And this isn’t just about figuring out why some dude in Michigan voted for Trump. Though that’s part of it. We should figure that out. It’s about actually exploring division instead of putting it in side-by-side boxes on television, whether it’s a conversation about politics or religion, race or gender, or belief itself. Ana has accrued a bunch of unlikely friends in politics, and she has strong disagreements with those friends. So why not have a civilized, thoughtful conversation (with some jokes and maybe the occasional “oh come on” because these are important issues and people feel strongly) and see what happens?
This week, Ana welcomed Lilliana Mason, an assistant professor of Government and Politics at the University of Maryland and the author of Uncivil Agreement: How Politics Became Our Identity, to the show. They kicked off their conversation talking about how Lilliana’s research connects to the recent Supreme Court ruling in the Masterpiece Cakeshop case.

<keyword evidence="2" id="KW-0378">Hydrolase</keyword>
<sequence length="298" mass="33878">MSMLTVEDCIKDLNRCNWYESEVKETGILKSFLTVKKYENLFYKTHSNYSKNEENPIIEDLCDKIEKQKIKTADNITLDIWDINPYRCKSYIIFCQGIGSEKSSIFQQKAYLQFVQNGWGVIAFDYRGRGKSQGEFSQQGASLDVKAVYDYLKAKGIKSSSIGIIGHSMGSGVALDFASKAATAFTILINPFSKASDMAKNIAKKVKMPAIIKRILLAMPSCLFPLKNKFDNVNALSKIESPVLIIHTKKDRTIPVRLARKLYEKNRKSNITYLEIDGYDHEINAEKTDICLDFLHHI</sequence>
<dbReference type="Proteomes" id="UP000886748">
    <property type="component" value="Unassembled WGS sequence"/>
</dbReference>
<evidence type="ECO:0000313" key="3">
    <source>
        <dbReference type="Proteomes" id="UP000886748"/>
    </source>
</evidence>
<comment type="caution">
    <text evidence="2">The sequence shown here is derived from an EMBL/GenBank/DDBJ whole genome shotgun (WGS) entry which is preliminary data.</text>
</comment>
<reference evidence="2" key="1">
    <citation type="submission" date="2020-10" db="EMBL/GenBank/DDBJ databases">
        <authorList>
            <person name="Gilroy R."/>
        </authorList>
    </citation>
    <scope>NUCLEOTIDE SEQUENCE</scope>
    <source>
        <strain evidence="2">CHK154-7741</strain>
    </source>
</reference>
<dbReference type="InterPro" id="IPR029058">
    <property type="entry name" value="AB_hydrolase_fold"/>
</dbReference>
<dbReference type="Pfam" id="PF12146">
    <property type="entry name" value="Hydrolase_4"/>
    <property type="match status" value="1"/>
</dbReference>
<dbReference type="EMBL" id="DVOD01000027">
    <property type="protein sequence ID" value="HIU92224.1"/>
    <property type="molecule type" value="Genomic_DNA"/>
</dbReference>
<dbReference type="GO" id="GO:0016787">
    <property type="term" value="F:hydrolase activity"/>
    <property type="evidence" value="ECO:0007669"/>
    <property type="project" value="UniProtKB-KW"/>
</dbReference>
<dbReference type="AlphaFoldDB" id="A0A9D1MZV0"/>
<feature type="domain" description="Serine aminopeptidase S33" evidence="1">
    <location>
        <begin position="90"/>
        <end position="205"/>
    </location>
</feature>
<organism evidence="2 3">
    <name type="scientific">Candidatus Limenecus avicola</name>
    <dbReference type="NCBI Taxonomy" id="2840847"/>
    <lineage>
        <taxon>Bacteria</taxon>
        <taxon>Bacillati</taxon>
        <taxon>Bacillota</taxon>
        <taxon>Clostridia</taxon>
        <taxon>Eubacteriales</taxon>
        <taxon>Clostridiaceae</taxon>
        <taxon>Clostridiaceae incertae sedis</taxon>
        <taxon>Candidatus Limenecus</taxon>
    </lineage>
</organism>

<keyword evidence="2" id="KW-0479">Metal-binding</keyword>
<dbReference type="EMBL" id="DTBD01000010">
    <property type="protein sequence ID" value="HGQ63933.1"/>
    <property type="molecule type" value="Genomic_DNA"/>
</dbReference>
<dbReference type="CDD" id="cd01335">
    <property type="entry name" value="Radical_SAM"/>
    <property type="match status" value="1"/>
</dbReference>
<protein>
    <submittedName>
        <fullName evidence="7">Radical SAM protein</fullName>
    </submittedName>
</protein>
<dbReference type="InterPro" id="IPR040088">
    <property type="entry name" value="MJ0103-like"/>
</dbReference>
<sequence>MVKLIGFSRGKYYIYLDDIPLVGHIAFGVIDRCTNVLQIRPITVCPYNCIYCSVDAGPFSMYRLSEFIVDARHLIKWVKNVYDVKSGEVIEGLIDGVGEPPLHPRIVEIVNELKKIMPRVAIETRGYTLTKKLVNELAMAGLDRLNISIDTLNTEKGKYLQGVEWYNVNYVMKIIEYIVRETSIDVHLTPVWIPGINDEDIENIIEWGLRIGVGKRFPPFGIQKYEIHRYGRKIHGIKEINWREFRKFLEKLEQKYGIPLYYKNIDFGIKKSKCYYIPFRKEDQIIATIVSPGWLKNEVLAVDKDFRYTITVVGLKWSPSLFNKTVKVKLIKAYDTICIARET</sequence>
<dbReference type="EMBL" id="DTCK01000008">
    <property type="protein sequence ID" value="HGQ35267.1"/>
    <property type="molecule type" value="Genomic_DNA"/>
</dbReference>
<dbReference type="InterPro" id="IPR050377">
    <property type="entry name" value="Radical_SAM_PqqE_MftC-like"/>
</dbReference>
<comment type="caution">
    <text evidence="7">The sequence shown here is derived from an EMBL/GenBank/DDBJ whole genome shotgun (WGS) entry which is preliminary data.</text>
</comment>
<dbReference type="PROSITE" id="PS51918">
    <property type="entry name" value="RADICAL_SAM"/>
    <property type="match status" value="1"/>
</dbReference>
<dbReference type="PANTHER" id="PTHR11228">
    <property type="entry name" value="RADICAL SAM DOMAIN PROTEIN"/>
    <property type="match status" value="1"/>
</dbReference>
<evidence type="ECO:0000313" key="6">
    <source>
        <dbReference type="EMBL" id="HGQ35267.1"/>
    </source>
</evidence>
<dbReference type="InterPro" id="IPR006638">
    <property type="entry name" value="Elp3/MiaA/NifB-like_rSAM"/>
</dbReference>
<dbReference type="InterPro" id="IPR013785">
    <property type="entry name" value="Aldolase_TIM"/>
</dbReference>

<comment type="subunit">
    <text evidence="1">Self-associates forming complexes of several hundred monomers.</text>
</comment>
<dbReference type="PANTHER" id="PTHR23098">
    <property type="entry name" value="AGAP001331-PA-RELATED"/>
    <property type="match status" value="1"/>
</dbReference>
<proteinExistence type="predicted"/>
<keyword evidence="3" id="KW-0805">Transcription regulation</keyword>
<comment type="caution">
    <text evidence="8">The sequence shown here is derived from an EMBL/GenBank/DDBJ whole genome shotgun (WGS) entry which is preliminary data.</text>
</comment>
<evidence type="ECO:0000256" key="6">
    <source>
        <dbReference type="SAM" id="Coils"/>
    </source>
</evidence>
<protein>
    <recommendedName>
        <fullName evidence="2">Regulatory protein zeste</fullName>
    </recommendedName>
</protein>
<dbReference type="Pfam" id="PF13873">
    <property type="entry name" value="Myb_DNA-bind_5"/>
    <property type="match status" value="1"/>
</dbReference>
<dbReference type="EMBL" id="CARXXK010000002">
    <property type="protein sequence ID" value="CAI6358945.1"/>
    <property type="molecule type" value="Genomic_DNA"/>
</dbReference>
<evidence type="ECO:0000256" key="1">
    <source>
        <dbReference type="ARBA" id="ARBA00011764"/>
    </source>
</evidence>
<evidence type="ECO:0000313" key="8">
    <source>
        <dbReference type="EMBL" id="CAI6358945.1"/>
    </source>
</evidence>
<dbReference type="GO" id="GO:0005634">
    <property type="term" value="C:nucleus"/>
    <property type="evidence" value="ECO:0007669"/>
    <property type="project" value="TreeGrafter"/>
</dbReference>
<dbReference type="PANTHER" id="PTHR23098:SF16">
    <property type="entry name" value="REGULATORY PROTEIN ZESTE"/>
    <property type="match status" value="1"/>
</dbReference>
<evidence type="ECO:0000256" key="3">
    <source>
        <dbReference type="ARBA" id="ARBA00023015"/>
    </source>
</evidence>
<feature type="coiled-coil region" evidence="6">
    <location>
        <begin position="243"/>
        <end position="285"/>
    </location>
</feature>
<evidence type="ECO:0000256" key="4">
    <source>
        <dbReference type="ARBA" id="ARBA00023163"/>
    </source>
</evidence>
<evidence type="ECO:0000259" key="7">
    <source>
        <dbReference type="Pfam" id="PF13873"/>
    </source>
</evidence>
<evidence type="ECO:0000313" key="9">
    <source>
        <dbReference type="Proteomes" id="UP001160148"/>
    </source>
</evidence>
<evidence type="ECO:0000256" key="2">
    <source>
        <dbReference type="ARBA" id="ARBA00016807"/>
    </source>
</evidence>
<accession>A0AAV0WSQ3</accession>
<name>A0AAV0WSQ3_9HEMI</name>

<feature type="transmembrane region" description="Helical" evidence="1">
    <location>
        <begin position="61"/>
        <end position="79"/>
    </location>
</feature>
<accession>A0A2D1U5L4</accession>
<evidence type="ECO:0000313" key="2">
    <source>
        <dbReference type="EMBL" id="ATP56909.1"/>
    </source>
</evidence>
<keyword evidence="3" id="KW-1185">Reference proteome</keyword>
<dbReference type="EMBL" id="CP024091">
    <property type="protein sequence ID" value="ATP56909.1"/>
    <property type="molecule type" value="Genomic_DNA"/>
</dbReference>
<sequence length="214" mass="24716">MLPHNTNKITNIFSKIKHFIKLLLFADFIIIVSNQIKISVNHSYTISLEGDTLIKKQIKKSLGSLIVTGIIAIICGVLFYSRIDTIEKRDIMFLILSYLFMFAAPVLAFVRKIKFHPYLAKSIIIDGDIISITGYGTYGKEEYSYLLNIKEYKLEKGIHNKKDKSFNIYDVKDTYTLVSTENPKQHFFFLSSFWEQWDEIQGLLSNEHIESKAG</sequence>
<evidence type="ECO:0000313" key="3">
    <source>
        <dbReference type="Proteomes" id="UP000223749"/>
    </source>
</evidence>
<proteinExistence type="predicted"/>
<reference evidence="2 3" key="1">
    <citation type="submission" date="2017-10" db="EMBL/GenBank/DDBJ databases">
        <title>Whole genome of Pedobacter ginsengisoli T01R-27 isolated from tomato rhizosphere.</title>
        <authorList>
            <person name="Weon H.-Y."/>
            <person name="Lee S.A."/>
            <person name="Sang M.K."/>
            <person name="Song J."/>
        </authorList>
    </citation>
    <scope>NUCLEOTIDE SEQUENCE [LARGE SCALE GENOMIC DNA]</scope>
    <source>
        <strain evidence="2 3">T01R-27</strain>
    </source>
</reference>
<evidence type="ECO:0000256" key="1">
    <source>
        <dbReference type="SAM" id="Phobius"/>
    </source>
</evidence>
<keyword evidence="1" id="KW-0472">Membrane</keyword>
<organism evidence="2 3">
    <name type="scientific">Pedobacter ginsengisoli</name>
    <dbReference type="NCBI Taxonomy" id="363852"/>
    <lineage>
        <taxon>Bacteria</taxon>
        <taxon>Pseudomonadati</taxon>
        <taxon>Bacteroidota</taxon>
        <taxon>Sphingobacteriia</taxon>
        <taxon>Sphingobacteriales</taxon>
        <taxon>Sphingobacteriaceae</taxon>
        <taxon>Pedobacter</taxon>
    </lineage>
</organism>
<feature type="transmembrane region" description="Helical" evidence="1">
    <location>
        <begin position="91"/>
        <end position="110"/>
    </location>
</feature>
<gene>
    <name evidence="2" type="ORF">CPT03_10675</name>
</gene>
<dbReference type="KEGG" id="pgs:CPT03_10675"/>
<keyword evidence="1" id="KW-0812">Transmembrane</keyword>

This week, Ana sat down with The Atlantic’s Adam Serwer to talk about the Trump Administration’s inhumane policy of separating children from their parents detained at America’s southern border.
This week, Ana sat down with Charlotte Clymer, the Press Secretary for Rapid Response at the Human Rights Campaign and talked about the Trump Administration’s decision to ban transgender people from serving in the military, which Charlotte, as a transgender woman and a veteran, is uniquely able to analyze.
On this week’s episode, Ana welcomed back With Friends Like These’s favorite Never Trumper, Rick Wilson to the show. Their conversation started with a discussion of how to not get distracted from the real issues by President Trump’s Twitter feed, which Rick calls his “weapon of mass distraction.”
This week, comedian and host of CNN’s United Shades of America W. Kamau Bell joined Ana to talk about the racial bias training Starbucks workers across the country had this past week. They spoke about the hypocrisy in trying to take on racism while relying on euphemisms like “racial profiling” and “color brave” without being able to say the word “racist,” as well as how many anti-racism trainings only encompass racism against black people, and leave out other people of color.